The global education sector was already under financial and logistical pressure before the pandemic hit. But the stakes are now far higher as COVID-19’s fallout on student enrolment and accommodation income hits home.
For instance, the UK’s higher education (HE) sector is facing a £19 billion black hole, with 13 universities at risk of insolvency due to the losses caused by the outbreak.
This pattern is echoed worldwide and means the education sector must find new and innovative ways to attract, engage and support residential/online students. But how? A small but vital part of the answer lies with the students themselves — typically Generation Z — and their digital expectations to interact mobile-first.
How WhatsApp can bridge the educational gap
Because of this demand, private education providers are increasingly turning to messaging platforms such as WhatsApp to power their interactions with students. With over two billion users globally, the chat app is the world’s most popular messaging platform, with 74% of Gen Z users signed up to it. Critically, this deep penetration means education providers can leverage a channel that many students already congregate on and offer a range of chat- and notification-based digital services whose immediacy and personalisation are ideal for servicing a mobile-native generation.
1. Engaging prospective students on WhatsApp
Phone calls, websites and emails are falling out of favour with Gen Z as they hunt for faster, friction-free responses to their queries and searches. This explains why email open rates are 21%, while WhatsApp rates are 99%, with messages typically opened within five minutes.
Such accessibility is something that forward-thinking education providers are already taking advantage of. For instance, EF International Language Campuses, the global education company with over 600 schools and offices serving both students and professionals, uses WhatsApp “to reach our target audience when they are the most receptive.” Subsequently, the educator enjoys a two-times higher response rate on WhatsApp and a three-times higher conversion — requesting a brochure and then registering for an EF program— compared to phone calls.
2. ‘WhatsApp’ for applications and enrolment
The messaging platform can serve both students and educators across the entire acquisition journey, from prospects to enrolment. For instance, live agents or inexpensive chatbots can answer typical lead queries about an educational institution and its offerings, using text, images, PDFs and video to provide information on the curriculum.
Bots can be designed to ask the prospective student pertinent questions, automating the entire process, and creating more efficient lead qualifying at a reduced cost. Application friction can also be minimised by offering the student timely updates and notifications delivered in-app, so they never feel left ‘out of the loop.’ Even registration and enrolment can be simplified by enabling students to upload critical documentation (in the form of images or PDFs, for instance), all within WhatsApp, leveraging the platform’s end-to-end encryption.
3. Support students throughout their learning journey
- Student Engagement
Ensuring all learning, even online courses, retains a ‘human touch’ is vital in education. Student life away from the classroom can be complemented by WhatsApp, enabling educators to push out status updates on up-and-coming events such as guest lectures, webinars, social gatherings and major projects.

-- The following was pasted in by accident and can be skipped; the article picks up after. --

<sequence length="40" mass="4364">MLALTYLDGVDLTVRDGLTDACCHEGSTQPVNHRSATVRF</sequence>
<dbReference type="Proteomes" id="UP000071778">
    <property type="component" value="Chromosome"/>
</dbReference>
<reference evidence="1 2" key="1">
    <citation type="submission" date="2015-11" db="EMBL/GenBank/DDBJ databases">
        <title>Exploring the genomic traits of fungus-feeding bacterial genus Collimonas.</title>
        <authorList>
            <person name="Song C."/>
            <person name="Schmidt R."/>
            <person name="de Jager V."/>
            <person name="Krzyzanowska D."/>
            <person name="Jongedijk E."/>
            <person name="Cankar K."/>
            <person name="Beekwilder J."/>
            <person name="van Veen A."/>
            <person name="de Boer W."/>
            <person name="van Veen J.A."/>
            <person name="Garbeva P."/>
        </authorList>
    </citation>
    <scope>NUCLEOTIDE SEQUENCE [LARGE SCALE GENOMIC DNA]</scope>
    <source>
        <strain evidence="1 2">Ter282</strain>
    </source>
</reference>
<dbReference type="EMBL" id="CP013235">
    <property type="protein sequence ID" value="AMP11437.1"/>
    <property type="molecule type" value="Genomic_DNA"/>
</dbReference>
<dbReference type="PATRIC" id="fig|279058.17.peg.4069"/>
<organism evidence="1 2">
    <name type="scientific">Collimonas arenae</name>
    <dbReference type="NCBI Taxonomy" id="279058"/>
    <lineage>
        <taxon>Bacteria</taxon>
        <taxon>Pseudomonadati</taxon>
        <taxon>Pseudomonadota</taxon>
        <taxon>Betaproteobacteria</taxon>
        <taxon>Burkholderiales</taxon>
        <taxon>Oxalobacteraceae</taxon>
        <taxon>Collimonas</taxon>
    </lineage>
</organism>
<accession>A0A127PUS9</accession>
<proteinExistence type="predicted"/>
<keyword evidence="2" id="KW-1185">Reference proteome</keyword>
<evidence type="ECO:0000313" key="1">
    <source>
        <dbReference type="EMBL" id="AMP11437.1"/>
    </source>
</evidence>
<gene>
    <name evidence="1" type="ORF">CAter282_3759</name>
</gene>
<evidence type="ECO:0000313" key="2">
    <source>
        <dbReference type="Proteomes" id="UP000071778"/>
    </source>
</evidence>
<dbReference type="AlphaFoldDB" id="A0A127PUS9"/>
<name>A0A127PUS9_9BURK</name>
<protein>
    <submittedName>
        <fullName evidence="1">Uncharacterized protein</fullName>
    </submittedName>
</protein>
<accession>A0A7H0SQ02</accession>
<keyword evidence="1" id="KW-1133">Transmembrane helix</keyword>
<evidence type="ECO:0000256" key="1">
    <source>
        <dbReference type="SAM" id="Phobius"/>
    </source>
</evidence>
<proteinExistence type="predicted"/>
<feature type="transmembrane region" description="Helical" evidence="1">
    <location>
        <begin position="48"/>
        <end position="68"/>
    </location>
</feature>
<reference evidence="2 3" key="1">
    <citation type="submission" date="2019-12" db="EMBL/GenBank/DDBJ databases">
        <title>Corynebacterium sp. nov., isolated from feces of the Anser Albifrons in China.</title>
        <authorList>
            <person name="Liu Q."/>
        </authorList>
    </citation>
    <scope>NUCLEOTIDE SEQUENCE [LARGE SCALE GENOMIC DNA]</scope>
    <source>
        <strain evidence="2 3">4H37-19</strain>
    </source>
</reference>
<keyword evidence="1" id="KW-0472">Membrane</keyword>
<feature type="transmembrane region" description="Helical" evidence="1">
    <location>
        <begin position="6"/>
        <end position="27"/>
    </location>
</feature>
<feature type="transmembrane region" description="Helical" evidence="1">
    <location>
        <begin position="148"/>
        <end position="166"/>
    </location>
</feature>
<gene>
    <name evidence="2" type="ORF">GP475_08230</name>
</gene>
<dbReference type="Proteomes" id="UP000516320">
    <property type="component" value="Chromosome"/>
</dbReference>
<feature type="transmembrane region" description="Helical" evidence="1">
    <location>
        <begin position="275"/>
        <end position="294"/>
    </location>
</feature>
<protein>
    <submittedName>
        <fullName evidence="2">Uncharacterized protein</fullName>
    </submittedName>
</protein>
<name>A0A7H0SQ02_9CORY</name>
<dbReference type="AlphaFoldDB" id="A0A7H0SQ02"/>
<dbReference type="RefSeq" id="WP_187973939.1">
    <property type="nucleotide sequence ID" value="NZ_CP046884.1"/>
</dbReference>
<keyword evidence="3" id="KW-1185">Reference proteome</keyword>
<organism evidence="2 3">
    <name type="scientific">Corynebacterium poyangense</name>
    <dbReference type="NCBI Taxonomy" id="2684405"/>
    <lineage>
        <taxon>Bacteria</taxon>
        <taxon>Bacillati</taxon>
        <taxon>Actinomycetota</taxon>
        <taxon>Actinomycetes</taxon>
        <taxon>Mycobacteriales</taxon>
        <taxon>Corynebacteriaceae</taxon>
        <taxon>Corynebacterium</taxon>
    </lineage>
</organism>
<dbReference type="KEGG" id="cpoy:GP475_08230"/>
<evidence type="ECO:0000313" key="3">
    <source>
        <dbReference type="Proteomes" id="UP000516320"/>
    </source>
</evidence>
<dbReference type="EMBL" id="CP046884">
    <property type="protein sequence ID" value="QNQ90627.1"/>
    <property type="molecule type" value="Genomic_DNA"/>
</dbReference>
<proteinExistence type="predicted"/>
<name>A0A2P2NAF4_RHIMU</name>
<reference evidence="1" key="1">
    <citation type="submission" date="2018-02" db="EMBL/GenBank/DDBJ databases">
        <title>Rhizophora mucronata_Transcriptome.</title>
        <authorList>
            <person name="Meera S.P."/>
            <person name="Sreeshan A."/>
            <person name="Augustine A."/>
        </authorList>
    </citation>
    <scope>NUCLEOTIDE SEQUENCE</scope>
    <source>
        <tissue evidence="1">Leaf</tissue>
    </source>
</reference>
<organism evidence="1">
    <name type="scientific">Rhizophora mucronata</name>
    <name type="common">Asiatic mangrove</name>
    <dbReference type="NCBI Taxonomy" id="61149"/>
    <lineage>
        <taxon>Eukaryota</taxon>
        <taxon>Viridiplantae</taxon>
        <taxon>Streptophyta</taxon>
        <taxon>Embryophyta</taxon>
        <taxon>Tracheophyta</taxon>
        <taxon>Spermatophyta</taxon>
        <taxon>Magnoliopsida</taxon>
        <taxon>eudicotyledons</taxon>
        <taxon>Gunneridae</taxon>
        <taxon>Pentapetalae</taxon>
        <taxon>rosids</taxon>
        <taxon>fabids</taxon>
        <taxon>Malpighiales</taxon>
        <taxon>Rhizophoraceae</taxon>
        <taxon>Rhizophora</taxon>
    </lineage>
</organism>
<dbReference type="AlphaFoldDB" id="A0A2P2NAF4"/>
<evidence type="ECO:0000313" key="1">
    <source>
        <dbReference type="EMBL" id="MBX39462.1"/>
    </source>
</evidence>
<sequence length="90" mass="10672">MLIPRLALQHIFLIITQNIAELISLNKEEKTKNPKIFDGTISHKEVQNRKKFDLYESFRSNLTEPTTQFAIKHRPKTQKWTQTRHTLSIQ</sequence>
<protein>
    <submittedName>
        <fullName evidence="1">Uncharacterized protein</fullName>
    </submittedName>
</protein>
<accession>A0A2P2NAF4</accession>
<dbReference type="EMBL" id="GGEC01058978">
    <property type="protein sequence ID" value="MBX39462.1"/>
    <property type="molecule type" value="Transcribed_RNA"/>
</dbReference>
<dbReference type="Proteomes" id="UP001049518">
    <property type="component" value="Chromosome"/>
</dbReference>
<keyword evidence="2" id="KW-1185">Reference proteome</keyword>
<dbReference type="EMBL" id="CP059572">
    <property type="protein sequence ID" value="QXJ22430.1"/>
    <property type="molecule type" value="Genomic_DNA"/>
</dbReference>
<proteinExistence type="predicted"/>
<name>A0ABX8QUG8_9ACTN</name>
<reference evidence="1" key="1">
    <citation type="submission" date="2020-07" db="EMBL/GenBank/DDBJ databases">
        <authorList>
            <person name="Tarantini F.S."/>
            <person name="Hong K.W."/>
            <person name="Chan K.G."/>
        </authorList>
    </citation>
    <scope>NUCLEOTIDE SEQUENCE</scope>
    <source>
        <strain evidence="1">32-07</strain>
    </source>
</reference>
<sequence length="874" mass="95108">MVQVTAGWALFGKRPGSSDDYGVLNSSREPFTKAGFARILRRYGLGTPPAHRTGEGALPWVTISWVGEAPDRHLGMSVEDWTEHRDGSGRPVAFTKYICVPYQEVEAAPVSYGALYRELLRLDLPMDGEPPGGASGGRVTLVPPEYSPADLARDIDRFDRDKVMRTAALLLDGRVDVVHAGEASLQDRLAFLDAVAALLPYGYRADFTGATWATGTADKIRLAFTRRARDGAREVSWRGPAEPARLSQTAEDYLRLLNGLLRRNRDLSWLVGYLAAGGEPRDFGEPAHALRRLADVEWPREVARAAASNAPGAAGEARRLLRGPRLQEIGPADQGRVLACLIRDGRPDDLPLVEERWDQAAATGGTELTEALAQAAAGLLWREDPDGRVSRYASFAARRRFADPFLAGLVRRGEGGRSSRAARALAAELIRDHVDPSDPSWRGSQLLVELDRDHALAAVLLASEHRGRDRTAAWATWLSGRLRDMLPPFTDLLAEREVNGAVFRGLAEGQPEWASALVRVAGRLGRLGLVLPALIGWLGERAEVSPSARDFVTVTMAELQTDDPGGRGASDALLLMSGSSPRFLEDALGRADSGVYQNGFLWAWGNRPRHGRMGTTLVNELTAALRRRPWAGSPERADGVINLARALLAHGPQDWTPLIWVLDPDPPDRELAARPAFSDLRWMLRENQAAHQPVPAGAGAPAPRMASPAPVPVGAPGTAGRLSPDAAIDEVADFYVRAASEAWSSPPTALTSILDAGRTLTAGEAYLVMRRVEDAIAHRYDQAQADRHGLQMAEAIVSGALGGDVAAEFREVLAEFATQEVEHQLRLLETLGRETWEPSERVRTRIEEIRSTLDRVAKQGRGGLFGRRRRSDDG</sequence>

- Delivering lessons
If classes or lectures in a physical location are disrupted, WhatsApp can step in temporarily and offer virtual classes supported by text, video and audio messaging.
From Bhutan and the Dominican Republic, Jamaica and India, the messaging platform has already been employed to hold lessons during the pandemic. For instance, in India, the edtech social enterprise ConveGenius has launched an at-home learning programme over WhatsApp to ensure children keep learning during the pandemic. The company reached five million active users in India, across some of the country’s most remote parts, while exchanging nearly 10 million daily messages.
- Support services
WhatsApp can be used to service many aspects of a student’s academic and social life, from access to advisors or counsellors to club chats and exam results. For instance, Oxfordcaps provides housing and accommodation solutions to students in Singapore and India.
The company uses WhatsApp to deliver faster onboarding for its Gen Z clients, offering complete support via documentation, instant chat and maps. This helps reduce the stress typically associated with moving to new accommodation in a city or location unfamiliar to a student.
- Building relations
Online educators rely on the messaging platform to forge and retain connections with customers. For instance, PlayKids, the global education platform for children, has capabilities that can be used to message children’s families. Messaging includes status updates on ordered items, additional information about new products in the store, and even stories delivered to caregivers to read to their children at bedtime.
Critically, messages are also sent to reconnect with inactive users. This approach has seen a 90% decrease in the number of lapsed subscribers and a 66% decrease in time to reactivate lapsed subscriptions compared to email and phone.
A roadmap for renewing digital conversations
While WhatsApp doesn’t represent a magic bullet for the challenges facing the education sector as it adjusts to the ‘new normal’, the platform offers a significant opportunity to reach out and engage with students on a channel they know, like and trust.
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